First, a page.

medical data entry, even serving subpoenas. all the while, he dedicates more and more of his time to collecting weapons and making them. how accurate was the historical part of what he did when he would make them? >> his knives had to be able to fool an expert. the composition, the iron had to be correct. the way the handle was mounted with rivets had to be correct. >> how many really great knife makers are there out there that can do what he did? >> probably about forty or fifty... >> that's it? >> ...in the world. >> in the world? >> in the world. >> i'm here at klockar's blacksmith shop in san francisco, meeting with renowned swordsmith francis boyd. he knew robert and shows me how much effort goes into a single knife. i'm no robert, but i think i can do this. >> okay, so grab it. >> got it, got it. >> you got it. now slide it under there. >> okay. >> and push it all the way up
and then just hold it level. okay, hold it. go that way. okay, it's too cold. pull it out. >> it's really hard work, folks. after reheating our steel, francis teaches me how to hammer it into a blade. >> all along the edge. now flip it over. all right? now hammer along there. >> you're a very patient teacher. >> right, right, always move the work, always hammer in the same place. yes. >> yes, i got a yes! but i'm nowhere near done. it will take days of filing, polishing, and sharpening, so francis shows me what our crude weapon can eventually become. >> and there's the finished knife. if you turn this in the light, you'll see a pattern in the metal. where you see this thing along the edge, it's as hard as glass.
>> this doesn't just happen in an hour. >> no. >> you saw how many knives he had collected and made over the years. how many hours did he spend? >> his whole life. you know, like a painter's got to paint, sculptor's got to sculpt, a knife maker's got to make knives. there's no way out. >> where did he work on them? >> at my mother's house. we had a lathe and drill presses and all this equipment my brother could use. >> it's not long before her son's hobby attracts unwelcome attention. >> a mother does not want the fbi knocking on her door asking about her son. >> the fbi? >> the fbi. >> but first, our "strange inheritance" quiz question. the famous swiss army knife was not originally manufactured in switzerland. was it made in... the answer after the break. potsch: you each drive a ford pickup, right? (in unison) russ, leland, gary: yes. gary: i have a ford f-150. michael: i've always been a ford guy.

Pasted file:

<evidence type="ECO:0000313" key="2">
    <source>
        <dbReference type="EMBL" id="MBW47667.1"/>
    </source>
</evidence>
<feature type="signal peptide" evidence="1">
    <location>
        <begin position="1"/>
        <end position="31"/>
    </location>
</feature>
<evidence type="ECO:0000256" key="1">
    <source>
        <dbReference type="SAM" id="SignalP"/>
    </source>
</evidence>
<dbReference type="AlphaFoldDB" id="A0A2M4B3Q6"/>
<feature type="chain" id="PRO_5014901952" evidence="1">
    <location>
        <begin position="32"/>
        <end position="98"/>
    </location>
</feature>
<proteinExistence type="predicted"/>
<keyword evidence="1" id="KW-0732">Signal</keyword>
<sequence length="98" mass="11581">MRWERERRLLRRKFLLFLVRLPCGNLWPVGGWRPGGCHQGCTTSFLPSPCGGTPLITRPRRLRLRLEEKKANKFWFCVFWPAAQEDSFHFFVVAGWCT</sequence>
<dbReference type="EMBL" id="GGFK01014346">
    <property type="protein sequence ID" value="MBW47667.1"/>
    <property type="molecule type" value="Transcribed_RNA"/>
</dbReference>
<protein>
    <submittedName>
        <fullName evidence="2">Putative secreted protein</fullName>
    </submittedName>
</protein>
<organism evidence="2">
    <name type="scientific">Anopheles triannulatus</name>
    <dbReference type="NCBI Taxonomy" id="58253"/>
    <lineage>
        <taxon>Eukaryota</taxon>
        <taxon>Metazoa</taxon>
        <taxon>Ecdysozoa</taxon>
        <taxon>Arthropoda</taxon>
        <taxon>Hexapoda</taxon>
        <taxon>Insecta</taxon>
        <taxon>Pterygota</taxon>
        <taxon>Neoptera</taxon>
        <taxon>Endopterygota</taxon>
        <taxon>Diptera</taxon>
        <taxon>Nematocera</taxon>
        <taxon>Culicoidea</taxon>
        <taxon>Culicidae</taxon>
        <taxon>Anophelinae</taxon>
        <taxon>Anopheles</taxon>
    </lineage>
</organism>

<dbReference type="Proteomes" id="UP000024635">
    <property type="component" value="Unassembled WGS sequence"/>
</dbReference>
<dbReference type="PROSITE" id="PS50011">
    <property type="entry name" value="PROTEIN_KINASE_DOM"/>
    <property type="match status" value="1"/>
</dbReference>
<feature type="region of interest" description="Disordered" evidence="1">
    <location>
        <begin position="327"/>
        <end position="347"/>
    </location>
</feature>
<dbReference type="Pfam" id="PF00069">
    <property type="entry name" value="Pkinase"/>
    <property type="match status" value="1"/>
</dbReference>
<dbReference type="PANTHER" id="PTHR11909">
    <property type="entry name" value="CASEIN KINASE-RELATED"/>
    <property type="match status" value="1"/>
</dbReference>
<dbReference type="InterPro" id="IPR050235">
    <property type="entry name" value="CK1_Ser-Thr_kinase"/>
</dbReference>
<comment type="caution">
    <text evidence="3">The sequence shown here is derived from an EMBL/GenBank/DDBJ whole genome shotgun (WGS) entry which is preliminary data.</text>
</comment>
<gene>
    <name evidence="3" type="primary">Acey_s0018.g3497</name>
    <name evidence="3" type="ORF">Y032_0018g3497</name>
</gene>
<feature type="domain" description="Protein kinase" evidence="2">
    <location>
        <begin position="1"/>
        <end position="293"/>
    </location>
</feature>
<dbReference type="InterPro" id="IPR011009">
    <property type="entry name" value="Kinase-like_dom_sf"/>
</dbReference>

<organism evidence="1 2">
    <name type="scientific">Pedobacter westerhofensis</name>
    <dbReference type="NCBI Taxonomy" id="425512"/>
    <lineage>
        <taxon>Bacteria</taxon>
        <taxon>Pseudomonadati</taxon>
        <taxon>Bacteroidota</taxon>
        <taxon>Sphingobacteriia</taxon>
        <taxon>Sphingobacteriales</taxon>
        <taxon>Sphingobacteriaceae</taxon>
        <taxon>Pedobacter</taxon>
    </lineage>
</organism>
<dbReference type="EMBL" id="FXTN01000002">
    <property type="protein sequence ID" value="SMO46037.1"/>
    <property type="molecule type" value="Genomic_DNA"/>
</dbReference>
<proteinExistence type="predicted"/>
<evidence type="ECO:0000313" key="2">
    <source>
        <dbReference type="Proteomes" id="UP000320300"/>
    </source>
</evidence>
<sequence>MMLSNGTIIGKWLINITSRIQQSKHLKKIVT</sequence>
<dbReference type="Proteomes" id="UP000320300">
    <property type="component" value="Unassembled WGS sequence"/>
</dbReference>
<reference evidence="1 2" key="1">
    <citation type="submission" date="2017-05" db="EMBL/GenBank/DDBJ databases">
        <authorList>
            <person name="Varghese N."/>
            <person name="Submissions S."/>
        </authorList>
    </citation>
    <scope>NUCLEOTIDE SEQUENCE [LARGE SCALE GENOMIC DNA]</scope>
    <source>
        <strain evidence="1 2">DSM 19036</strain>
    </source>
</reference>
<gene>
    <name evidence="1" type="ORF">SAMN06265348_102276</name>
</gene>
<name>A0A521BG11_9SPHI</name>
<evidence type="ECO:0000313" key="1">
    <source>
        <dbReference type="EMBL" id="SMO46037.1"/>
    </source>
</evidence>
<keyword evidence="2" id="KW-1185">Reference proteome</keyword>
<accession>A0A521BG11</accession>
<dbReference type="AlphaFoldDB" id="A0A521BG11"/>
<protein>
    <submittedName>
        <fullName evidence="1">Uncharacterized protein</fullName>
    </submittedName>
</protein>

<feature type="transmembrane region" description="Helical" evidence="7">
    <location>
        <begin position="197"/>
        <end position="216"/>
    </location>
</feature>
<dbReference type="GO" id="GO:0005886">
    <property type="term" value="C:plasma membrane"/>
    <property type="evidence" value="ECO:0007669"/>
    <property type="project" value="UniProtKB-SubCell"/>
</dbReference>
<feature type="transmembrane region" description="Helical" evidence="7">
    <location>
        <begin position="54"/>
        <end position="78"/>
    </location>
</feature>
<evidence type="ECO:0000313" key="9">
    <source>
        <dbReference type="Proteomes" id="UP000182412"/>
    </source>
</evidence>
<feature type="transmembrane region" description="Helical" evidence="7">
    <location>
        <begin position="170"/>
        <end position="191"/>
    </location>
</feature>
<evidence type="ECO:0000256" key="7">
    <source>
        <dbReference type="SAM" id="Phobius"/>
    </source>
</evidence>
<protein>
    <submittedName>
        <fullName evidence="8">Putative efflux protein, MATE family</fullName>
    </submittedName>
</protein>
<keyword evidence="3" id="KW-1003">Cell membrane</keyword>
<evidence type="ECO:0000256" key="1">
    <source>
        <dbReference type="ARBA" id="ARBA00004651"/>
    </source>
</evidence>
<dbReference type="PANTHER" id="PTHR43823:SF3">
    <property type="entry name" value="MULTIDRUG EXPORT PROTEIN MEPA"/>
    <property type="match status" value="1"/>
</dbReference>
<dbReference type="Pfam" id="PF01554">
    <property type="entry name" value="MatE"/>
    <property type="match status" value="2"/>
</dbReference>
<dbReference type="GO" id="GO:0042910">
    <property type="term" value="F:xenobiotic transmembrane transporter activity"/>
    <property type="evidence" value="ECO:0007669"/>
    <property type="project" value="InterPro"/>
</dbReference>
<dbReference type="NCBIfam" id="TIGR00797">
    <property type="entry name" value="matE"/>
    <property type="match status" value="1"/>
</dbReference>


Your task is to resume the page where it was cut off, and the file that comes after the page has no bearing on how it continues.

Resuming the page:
potsch: then i have a real treat for you today. michael: awesome. potsch: i'm going to show you a next generation pickup. michael: let's do this. potsch: this new truck now has a cornerstep built right into the bumper. gary: super cool. potsch: the bed is made of high-strength steel, which is less susceptible to punctures than aluminum. jim: aluminum is great for a lot of things, but maybe not the bed of a truck. potsch: and best of all, this new truck is actually- gary: (all laughing) oh my... potsch: the current chevy silverado. gary: i'm speechless. gary: this puts my ford truck to shame. james: i'll tell you, i might be a chevy guy now. (laughing)
>> so, where was the swiss army knife originally manufactured? in 1891, the swiss army needed a folding knife that could also open cans and disassemble a rifle. the fish scaler, ballpoint pen, and led light came later. >> a boy fascinated with battles of yore grows up to be an expert craftsman of deadly weapons. some he makes from scratch,
like this battle axe. others, he buys for their historical value, like these world war ii navy knives. in 1986, 28-year-old robert marek is still living at his mother's house near san francisco. he doesn't know it, but his eccentric hobby has landed him on the radar of federal law enforcement. what happened? >> my mother answered the door, and there were two fbi agents there. and they told her they wanted to interview my brother, and she asked why. and they explained to her that they had done a profile on the unabomber. >> at the time still unidentified, "unabomber" was the fbi's code name for a domestic terrorist who sent mail bombs to his victims. he killed 3 people and injured 23 others. >> the unabomber had an association with uc berkeley, apparently was thought to be intelligent, and also worked with wood. and my brother was an artist who went to uc berkeley.